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8.550108 - MOZART: Salzburg Symphonies
Wolfgang Amadeus Mozart (1756 - 1791)
Divertimento in D Major, K. 136
Divertimento in B Flat Major, K. 137
Divertimento in F Major, K. 138
Divertimento in D Major, K. 205
In 1772 Mozart was again at home in Salzburg. His first journeys abroad, at the age of six, had brought him great fame as an infant prodigy, and with his sister he had performed w hat seemed miracles of technique and musicianship for one so young. An extended tour took the Mozart family away from Salzburg for three and a half years, during which time they attracted the curiosity of audiences in Paris, London, Holland and throughout Germany. Late in 1769 Mozart left Salzburg with his father for his first visit to Italy and there he enjoyed similar success, now being able to fulfil a commission for an opera, Mitridate, re di Ponto, which was performed in Milan on Boxing Day, 1770. After five months In Salzburg, Mozart returned once again to Italy, where his Serenata, Ascanio in Alba, was to be performed for the wedding of the Austrian Archduke Ferdinand and Maria Beatrice d’Este, a princess of Modena.
Mozart and his father returned to Salzburg once more in the middle of December, 1771. Next year, before they set out again for Italy, the English musician Dr. Burney was reporting that Wolfgang Amadeus was one more example of “early fruit being more extraordinary than excellent”. There were others ready to agree that Mozart’s early virtuosity had led to nothing, and in practical terms they may have been right. In late December the Mozart’s patron, the Archbishop of Salzburg, Count von Schrattenbach, had died, to be succeeded by Count Hieronymus von Colloredo, a zealous but unsympathetic ruler, who was to employ Molart for ten more years at his court, until a quarrel led to his dismissal in 1781.
The last decade of Mozart’s life was spent in precarious independence in Vienna, with early success, but no secure position and no adequate patronage. As a boy he had been famous. As a young man, however successful he might appear on brief journeys abroad, at home in provincial Salzburg he had felt slighted and undervalued, while the establishment in Vienna seemed to have nothing to offer that might match the ambitions that he and his father had nurtured.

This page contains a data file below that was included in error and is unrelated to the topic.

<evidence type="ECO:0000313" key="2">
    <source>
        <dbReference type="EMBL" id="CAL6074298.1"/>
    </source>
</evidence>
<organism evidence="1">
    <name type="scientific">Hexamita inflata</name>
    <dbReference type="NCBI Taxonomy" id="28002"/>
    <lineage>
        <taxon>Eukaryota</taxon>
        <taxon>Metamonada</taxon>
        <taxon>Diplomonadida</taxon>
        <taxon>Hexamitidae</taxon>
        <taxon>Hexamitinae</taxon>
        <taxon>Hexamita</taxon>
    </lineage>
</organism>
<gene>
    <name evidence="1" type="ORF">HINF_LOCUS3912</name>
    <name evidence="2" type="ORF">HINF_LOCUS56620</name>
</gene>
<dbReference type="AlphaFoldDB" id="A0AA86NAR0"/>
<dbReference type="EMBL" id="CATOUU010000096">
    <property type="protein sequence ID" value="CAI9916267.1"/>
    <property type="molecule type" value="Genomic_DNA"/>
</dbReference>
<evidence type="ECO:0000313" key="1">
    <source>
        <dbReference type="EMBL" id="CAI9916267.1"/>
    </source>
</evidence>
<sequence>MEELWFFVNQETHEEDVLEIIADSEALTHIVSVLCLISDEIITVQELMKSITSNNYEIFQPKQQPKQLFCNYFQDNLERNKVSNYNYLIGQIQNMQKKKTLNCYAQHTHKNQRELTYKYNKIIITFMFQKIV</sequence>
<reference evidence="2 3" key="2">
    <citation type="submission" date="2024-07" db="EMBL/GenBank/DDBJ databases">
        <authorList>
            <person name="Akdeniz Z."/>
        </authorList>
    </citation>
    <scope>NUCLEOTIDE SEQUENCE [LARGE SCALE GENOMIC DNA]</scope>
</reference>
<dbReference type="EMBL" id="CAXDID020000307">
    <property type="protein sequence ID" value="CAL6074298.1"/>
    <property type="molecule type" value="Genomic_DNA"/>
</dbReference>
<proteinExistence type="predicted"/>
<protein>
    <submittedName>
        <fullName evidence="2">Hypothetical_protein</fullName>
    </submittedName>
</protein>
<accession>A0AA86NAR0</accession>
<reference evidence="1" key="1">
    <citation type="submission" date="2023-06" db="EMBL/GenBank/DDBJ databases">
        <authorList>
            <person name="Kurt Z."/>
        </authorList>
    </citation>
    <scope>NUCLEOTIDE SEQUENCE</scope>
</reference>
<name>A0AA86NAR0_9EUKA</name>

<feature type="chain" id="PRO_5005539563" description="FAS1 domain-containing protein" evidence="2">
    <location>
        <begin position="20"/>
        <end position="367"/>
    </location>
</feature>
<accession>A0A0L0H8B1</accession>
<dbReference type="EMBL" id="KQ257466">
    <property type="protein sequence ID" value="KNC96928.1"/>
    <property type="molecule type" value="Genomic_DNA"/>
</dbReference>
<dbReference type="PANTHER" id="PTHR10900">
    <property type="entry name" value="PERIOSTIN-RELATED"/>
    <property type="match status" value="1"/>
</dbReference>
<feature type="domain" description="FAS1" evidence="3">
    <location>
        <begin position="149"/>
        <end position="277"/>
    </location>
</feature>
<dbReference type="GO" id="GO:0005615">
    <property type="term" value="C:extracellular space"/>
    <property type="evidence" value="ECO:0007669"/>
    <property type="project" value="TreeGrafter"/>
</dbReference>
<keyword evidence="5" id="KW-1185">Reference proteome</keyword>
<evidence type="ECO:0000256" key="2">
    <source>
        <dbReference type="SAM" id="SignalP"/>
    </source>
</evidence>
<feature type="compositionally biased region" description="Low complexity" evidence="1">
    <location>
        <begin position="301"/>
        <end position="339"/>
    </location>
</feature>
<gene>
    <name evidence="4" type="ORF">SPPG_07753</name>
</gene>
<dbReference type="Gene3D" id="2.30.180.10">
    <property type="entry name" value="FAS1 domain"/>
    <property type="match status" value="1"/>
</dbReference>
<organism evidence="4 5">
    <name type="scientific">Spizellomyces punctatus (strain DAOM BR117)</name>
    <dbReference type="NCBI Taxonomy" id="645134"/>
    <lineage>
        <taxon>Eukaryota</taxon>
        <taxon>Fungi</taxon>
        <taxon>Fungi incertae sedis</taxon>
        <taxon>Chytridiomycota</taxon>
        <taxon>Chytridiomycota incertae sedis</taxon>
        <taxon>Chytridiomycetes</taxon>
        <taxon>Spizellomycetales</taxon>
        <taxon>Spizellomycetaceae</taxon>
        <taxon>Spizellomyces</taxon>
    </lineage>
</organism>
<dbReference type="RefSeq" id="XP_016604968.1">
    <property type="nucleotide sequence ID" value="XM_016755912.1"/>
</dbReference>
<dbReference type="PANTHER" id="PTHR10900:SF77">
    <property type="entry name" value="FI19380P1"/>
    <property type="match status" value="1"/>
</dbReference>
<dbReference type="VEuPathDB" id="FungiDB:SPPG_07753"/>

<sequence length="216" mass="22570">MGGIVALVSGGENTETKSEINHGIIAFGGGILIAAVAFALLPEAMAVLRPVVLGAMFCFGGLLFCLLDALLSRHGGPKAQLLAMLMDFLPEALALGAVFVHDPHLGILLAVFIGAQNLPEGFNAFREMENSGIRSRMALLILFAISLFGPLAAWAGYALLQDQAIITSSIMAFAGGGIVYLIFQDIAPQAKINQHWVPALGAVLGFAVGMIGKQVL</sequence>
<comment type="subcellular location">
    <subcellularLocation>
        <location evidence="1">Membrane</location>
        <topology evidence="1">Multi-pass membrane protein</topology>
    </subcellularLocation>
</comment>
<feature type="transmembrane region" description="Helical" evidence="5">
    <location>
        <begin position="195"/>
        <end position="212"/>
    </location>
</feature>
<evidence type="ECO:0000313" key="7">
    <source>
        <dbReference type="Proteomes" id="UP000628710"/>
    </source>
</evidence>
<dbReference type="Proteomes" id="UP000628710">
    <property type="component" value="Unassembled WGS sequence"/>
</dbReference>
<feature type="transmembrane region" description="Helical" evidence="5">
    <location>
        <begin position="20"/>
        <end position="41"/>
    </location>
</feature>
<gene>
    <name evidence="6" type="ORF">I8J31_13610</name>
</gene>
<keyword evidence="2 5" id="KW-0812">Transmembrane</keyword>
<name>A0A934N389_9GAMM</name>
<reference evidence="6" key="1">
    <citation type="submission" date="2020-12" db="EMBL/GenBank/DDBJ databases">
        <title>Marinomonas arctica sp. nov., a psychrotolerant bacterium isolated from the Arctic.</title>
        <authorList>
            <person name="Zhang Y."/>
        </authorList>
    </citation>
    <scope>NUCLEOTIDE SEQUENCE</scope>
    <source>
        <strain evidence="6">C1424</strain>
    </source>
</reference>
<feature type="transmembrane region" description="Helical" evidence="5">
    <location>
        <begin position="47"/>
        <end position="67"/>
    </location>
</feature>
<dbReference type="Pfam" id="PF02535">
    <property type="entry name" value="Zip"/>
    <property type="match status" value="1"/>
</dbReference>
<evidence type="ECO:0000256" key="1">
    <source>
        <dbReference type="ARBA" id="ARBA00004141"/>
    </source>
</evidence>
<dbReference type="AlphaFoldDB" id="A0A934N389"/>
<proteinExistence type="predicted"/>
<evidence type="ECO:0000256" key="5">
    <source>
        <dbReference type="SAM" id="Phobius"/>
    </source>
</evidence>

The three so-called Divertimenti, K. 136, K. 137 and K. 138, sometimes known with rather more accuracy as the Salzburg Symphonies, have about them more of the latter than the former. A Divertimento was generally in a series of five movements and these three-movement works conform to the model of the Italian form of symphony. Since they were written in Salzburg early in 1772, they may well have been intended to serve a symphonic purpose during the coming journey to Italy, when wind parts could have been added, as required. They precede, in any case, a series of string quartets written in Italy later in the same year, and may themselves be played as quartets, although once again their three movements suggest another aim.
The first of the set, in D major, is a model of classical clarity, its first movement, in the usual tripartite sonata form, followed by a moving Andante. The final movement finds a place for counterpoint in its central development, adding a further dimension to music of concertante brilliance.
The second work, K. 137, in B flat major, opens with a gentler movement, in the expected form, and this is followed by a rapid Allegro di molto and a final Allegro assai of extreme clarity.
The last of the group, K. 138, in F major, with a classical first movement and a C major slow movement in similar form, closes with a brilliant rondo of transparent texture, an example of a perfection of art in which technical mastery is masked by simplicity of genius.
The Divertimento in D major, K. 205, is true to its name. It was completed in Salzburg probably in July, 1773, before a journey to Vienna, and probably intended as a tribute to Maria Anna Elisabeth von Antretter, wife of the Salzburg Court War Counsellor, for whose son Mozart was to write a celebratory Serenade later in the year, to mark the completion of his university studies.
Scored for two horns, a single violin line, viola, with bassoon, cello and double bass, the Divertimento opens with a slow introduction, leading to an Allegro that varies briefly in mood. The first Minuet has a contrasting G major Trio for the strings alone, and is followed by a slow movement in which the viola is given a fairer share of melody than is often the case. The Trio of the second Minuet allows the French horns some initial prominence, and this leads to a final movement full of witty allusion and variety well suited to the occasion for which it was presumably designed.
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